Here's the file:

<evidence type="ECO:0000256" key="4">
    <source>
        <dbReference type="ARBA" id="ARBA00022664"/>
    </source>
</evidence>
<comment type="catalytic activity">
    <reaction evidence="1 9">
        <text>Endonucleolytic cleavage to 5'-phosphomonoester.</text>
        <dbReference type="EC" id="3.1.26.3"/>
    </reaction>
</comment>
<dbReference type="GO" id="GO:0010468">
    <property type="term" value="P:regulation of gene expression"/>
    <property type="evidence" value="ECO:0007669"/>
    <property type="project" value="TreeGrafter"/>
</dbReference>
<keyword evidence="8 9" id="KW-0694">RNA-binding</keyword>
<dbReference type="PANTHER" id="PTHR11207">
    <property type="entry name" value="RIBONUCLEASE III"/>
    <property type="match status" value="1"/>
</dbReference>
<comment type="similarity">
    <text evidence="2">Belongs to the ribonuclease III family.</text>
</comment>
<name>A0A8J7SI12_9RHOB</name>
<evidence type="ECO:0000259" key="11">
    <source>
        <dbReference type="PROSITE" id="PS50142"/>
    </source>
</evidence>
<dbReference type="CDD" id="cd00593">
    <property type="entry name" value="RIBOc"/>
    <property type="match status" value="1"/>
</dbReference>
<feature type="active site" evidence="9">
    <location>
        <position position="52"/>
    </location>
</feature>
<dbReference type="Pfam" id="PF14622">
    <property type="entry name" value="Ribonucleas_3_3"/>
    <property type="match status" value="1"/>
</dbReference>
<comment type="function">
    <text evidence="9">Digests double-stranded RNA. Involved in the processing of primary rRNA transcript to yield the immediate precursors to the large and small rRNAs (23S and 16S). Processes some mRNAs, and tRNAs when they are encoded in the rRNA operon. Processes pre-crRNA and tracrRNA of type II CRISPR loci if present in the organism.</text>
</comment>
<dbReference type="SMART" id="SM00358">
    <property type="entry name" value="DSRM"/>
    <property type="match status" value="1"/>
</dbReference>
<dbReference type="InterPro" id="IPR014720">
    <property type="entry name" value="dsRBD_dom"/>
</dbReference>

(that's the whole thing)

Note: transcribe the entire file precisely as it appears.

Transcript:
<evidence type="ECO:0000256" key="4">
    <source>
        <dbReference type="ARBA" id="ARBA00022664"/>
    </source>
</evidence>
<comment type="catalytic activity">
    <reaction evidence="1 9">
        <text>Endonucleolytic cleavage to 5'-phosphomonoester.</text>
        <dbReference type="EC" id="3.1.26.3"/>
    </reaction>
</comment>
<dbReference type="GO" id="GO:0010468">
    <property type="term" value="P:regulation of gene expression"/>
    <property type="evidence" value="ECO:0007669"/>
    <property type="project" value="TreeGrafter"/>
</dbReference>
<keyword evidence="8 9" id="KW-0694">RNA-binding</keyword>
<dbReference type="PANTHER" id="PTHR11207">
    <property type="entry name" value="RIBONUCLEASE III"/>
    <property type="match status" value="1"/>
</dbReference>
<comment type="similarity">
    <text evidence="2">Belongs to the ribonuclease III family.</text>
</comment>
<name>A0A8J7SI12_9RHOB</name>
<evidence type="ECO:0000259" key="11">
    <source>
        <dbReference type="PROSITE" id="PS50142"/>
    </source>
</evidence>
<dbReference type="CDD" id="cd00593">
    <property type="entry name" value="RIBOc"/>
    <property type="match status" value="1"/>
</dbReference>
<feature type="active site" evidence="9">
    <location>
        <position position="52"/>
    </location>
</feature>
<dbReference type="Pfam" id="PF14622">
    <property type="entry name" value="Ribonucleas_3_3"/>
    <property type="match status" value="1"/>
</dbReference>
<comment type="function">
    <text evidence="9">Digests double-stranded RNA. Involved in the processing of primary rRNA transcript to yield the immediate precursors to the large and small rRNAs (23S and 16S). Processes some mRNAs, and tRNAs when they are encoded in the rRNA operon. Processes pre-crRNA and tracrRNA of type II CRISPR loci if present in the organism.</text>
</comment>
<dbReference type="SMART" id="SM00358">
    <property type="entry name" value="DSRM"/>
    <property type="match status" value="1"/>
</dbReference>
<dbReference type="InterPro" id="IPR014720">
    <property type="entry name" value="dsRBD_dom"/>
</dbReference>